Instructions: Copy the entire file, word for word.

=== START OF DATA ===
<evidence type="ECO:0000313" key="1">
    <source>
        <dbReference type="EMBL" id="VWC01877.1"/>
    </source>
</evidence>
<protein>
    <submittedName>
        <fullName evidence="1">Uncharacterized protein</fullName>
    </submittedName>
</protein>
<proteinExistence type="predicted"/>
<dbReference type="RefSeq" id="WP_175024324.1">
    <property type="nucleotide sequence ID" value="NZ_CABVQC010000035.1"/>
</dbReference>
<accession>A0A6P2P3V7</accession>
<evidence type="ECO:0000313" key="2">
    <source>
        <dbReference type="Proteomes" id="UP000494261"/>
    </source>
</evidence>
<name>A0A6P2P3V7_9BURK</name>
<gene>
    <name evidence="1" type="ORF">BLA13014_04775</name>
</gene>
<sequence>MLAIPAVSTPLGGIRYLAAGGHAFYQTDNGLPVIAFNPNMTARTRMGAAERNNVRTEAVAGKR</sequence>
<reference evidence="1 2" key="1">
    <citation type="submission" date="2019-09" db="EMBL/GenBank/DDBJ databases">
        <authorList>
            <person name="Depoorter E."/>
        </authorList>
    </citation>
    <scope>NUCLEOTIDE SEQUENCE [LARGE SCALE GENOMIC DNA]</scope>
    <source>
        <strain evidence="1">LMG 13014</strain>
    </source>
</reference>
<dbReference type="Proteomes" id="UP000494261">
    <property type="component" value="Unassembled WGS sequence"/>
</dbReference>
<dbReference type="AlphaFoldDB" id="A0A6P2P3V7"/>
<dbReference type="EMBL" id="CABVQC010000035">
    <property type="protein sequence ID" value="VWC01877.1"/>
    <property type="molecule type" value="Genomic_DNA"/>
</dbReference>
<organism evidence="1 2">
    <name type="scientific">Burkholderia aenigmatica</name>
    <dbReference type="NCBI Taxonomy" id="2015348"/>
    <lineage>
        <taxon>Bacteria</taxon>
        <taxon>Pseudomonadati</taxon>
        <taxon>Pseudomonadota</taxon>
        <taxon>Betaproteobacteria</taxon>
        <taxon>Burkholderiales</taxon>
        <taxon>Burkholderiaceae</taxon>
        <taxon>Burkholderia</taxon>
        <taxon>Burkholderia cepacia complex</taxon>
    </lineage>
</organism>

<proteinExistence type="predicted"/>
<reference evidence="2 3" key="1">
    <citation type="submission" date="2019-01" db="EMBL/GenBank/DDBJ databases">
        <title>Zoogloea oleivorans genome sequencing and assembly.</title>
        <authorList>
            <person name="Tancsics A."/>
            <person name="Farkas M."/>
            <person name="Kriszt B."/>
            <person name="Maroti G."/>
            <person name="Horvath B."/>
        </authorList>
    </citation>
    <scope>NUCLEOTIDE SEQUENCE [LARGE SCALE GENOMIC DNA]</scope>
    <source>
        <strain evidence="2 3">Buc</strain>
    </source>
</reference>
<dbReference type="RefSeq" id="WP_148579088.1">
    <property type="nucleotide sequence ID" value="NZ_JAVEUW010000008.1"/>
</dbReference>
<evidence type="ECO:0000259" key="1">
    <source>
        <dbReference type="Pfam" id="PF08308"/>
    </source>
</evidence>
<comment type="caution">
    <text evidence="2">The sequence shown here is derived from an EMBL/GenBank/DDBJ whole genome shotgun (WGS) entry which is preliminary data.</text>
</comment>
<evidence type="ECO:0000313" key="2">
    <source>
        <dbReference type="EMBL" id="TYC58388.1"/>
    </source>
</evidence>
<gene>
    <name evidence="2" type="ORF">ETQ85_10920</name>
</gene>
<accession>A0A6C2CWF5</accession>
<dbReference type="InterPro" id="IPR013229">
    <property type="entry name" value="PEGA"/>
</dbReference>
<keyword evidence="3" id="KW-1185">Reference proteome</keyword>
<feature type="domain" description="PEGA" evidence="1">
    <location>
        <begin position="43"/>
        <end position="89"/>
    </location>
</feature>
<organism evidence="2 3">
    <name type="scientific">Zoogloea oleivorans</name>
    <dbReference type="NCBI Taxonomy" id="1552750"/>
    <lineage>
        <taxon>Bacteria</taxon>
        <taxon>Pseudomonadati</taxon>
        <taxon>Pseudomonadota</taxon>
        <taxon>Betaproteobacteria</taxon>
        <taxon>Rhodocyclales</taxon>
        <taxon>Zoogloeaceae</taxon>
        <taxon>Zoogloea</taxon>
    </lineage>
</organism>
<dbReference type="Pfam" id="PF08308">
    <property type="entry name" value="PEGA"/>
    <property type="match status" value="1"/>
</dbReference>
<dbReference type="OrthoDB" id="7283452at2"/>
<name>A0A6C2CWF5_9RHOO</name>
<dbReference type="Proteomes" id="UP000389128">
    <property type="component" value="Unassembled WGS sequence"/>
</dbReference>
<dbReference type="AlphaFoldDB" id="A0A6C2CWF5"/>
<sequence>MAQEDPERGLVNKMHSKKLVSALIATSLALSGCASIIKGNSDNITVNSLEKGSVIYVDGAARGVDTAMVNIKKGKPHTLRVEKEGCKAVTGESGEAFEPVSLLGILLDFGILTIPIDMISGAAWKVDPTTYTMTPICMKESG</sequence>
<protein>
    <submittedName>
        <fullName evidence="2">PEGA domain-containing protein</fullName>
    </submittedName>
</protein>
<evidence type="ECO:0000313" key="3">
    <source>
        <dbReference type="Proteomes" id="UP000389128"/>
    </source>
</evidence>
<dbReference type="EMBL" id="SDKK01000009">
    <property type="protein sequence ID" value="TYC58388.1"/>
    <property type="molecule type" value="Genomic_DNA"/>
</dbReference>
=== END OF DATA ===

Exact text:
<evidence type="ECO:0000313" key="1">
    <source>
        <dbReference type="EMBL" id="VWC01877.1"/>
    </source>
</evidence>
<protein>
    <submittedName>
        <fullName evidence="1">Uncharacterized protein</fullName>
    </submittedName>
</protein>
<proteinExistence type="predicted"/>
<dbReference type="RefSeq" id="WP_175024324.1">
    <property type="nucleotide sequence ID" value="NZ_CABVQC010000035.1"/>
</dbReference>
<accession>A0A6P2P3V7</accession>
<evidence type="ECO:0000313" key="2">
    <source>
        <dbReference type="Proteomes" id="UP000494261"/>
    </source>
</evidence>
<name>A0A6P2P3V7_9BURK</name>
<gene>
    <name evidence="1" type="ORF">BLA13014_04775</name>
</gene>
<sequence>MLAIPAVSTPLGGIRYLAAGGHAFYQTDNGLPVIAFNPNMTARTRMGAAERNNVRTEAVAGKR</sequence>
<reference evidence="1 2" key="1">
    <citation type="submission" date="2019-09" db="EMBL/GenBank/DDBJ databases">
        <authorList>
            <person name="Depoorter E."/>
        </authorList>
    </citation>
    <scope>NUCLEOTIDE SEQUENCE [LARGE SCALE GENOMIC DNA]</scope>
    <source>
        <strain evidence="1">LMG 13014</strain>
    </source>
</reference>
<dbReference type="Proteomes" id="UP000494261">
    <property type="component" value="Unassembled WGS sequence"/>
</dbReference>
<dbReference type="AlphaFoldDB" id="A0A6P2P3V7"/>
<dbReference type="EMBL" id="CABVQC010000035">
    <property type="protein sequence ID" value="VWC01877.1"/>
    <property type="molecule type" value="Genomic_DNA"/>
</dbReference>
<organism evidence="1 2">
    <name type="scientific">Burkholderia aenigmatica</name>
    <dbReference type="NCBI Taxonomy" id="2015348"/>
    <lineage>
        <taxon>Bacteria</taxon>
        <taxon>Pseudomonadati</taxon>
        <taxon>Pseudomonadota</taxon>
        <taxon>Betaproteobacteria</taxon>
        <taxon>Burkholderiales</taxon>
        <taxon>Burkholderiaceae</taxon>
        <taxon>Burkholderia</taxon>
        <taxon>Burkholderia cepacia complex</taxon>
    </lineage>
</organism>

<proteinExistence type="predicted"/>
<reference evidence="2 3" key="1">
    <citation type="submission" date="2019-01" db="EMBL/GenBank/DDBJ databases">
        <title>Zoogloea oleivorans genome sequencing and assembly.</title>
        <authorList>
            <person name="Tancsics A."/>
            <person name="Farkas M."/>
            <person name="Kriszt B."/>
            <person name="Maroti G."/>
            <person name="Horvath B."/>
        </authorList>
    </citation>
    <scope>NUCLEOTIDE SEQUENCE [LARGE SCALE GENOMIC DNA]</scope>
    <source>
        <strain evidence="2 3">Buc</strain>
    </source>
</reference>
<dbReference type="RefSeq" id="WP_148579088.1">
    <property type="nucleotide sequence ID" value="NZ_JAVEUW010000008.1"/>
</dbReference>
<evidence type="ECO:0000259" key="1">
    <source>
        <dbReference type="Pfam" id="PF08308"/>
    </source>
</evidence>
<comment type="caution">
    <text evidence="2">The sequence shown here is derived from an EMBL/GenBank/DDBJ whole genome shotgun (WGS) entry which is preliminary data.</text>
</comment>
<evidence type="ECO:0000313" key="2">
    <source>
        <dbReference type="EMBL" id="TYC58388.1"/>
    </source>
</evidence>
<gene>
    <name evidence="2" type="ORF">ETQ85_10920</name>
</gene>
<accession>A0A6C2CWF5</accession>
<dbReference type="InterPro" id="IPR013229">
    <property type="entry name" value="PEGA"/>
</dbReference>
<keyword evidence="3" id="KW-1185">Reference proteome</keyword>
<feature type="domain" description="PEGA" evidence="1">
    <location>
        <begin position="43"/>
        <end position="89"/>
    </location>
</feature>
<organism evidence="2 3">
    <name type="scientific">Zoogloea oleivorans</name>
    <dbReference type="NCBI Taxonomy" id="1552750"/>
    <lineage>
        <taxon>Bacteria</taxon>
        <taxon>Pseudomonadati</taxon>
        <taxon>Pseudomonadota</taxon>
        <taxon>Betaproteobacteria</taxon>
        <taxon>Rhodocyclales</taxon>
        <taxon>Zoogloeaceae</taxon>
        <taxon>Zoogloea</taxon>
    </lineage>
</organism>
<dbReference type="Pfam" id="PF08308">
    <property type="entry name" value="PEGA"/>
    <property type="match status" value="1"/>
</dbReference>
<dbReference type="OrthoDB" id="7283452at2"/>
<name>A0A6C2CWF5_9RHOO</name>
<dbReference type="Proteomes" id="UP000389128">
    <property type="component" value="Unassembled WGS sequence"/>
</dbReference>
<dbReference type="AlphaFoldDB" id="A0A6C2CWF5"/>
<sequence>MAQEDPERGLVNKMHSKKLVSALIATSLALSGCASIIKGNSDNITVNSLEKGSVIYVDGAARGVDTAMVNIKKGKPHTLRVEKEGCKAVTGESGEAFEPVSLLGILLDFGILTIPIDMISGAAWKVDPTTYTMTPICMKESG</sequence>
<protein>
    <submittedName>
        <fullName evidence="2">PEGA domain-containing protein</fullName>
    </submittedName>
</protein>
<evidence type="ECO:0000313" key="3">
    <source>
        <dbReference type="Proteomes" id="UP000389128"/>
    </source>
</evidence>
<dbReference type="EMBL" id="SDKK01000009">
    <property type="protein sequence ID" value="TYC58388.1"/>
    <property type="molecule type" value="Genomic_DNA"/>
</dbReference>